California dairy is milking one megawatt from the sun

This post was originally published in 2016. The tips and techniques explained may be outdated.

Land allocation is something farmers take very seriously. Dedicating almost five acres of farmable land for a one-megawatt solar system came with heavy considerations by the team at the Red Top Jersey Dairy in Chowchilla, California. Thankfully for this farming operation, the four and a half acres of land are still contributing to the farm’s bottom line by harvesting power from the sun to offset more than 86 percent of all electrical needs.

Inside the fence is the solar farm, outside lies the traditional farm, the two working side-by-side thanks to JKB Solar.

Inside the fence is the solar farm, outside lies the traditional farm, the two working side-by-side thanks to JKB Solar.

The 1.1MW (DC) system, designed and installed by JKB Energy, boasts one Sunny Tripower 12000TL-US and an impressive 40 Sunny Tripower 24000TL-US three-phase string inverters generating AC power from the system’s more than 3,500 JA Solar 310-watt modules.

After considering both rooftop and ground-mount system designs, the final decision to ground mount came as considerations for the dairy roof’s replacement schedule and costs were factored in with the additional ability to expand the ground-mount system in the future. The capabilities for expansion, especially as the farm operations grow to include more well pumps and irrigation equipment, could call for an additional megawatt of power.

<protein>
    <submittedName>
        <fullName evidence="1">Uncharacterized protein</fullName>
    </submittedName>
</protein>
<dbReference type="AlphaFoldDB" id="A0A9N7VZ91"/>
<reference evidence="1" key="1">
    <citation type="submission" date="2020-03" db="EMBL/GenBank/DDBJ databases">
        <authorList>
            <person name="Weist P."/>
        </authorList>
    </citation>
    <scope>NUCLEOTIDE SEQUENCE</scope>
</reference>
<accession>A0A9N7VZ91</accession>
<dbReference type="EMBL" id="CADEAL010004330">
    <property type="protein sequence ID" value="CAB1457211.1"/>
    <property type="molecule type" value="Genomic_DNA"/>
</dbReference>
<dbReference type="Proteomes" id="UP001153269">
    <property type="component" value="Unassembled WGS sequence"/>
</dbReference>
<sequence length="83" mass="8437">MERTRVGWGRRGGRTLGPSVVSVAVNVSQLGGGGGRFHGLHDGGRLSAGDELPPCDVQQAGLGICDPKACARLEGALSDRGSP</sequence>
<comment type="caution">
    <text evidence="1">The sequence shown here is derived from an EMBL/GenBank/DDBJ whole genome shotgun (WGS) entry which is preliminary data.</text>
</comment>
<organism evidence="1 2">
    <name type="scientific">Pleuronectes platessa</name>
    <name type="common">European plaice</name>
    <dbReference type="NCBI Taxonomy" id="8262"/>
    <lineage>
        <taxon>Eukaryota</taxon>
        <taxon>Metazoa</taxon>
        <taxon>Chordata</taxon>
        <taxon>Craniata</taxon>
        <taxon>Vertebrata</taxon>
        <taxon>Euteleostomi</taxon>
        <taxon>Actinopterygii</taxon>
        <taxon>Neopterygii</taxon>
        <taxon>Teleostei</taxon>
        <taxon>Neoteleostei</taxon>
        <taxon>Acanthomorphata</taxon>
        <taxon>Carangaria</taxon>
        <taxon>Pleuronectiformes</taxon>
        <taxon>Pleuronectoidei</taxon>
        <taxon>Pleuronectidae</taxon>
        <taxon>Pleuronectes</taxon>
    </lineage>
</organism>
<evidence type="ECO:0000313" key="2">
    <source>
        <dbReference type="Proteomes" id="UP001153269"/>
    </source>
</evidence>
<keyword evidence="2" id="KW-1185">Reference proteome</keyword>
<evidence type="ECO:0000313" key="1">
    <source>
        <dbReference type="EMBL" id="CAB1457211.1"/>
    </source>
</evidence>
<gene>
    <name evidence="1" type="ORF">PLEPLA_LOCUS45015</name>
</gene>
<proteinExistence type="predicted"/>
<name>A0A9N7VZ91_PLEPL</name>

Plentiful yields from solar

“The Red Top team is particularly innovative as the dairy industry has unique energy challenges and requirements, which is our specialty and a major focus for our team,” said Bob Hansen, vice president and general manager of JKB Energy.

From day one of commissioning in September 2014, the system has been financially and environmentally positive. The favorable economics of solar enabled the system to be completed with no money down and a negative interest rate over 10 years. After which, the system will be cash-flow positive in addition to the nearly 70 million pounds of carbon dioxide it’s expected to offset over the system’s lifetime.

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“JKB Energy has been a terrific partner, incorporating effective designs using the Sunny Tripower line of inverters for agriculture-related installs,” said Jeff Krantz, vice president of sales for SMA America. “Their focus on quality makes them an excellent integrator for new agriculture and commercial projects, and we look forward to powering the valley together.

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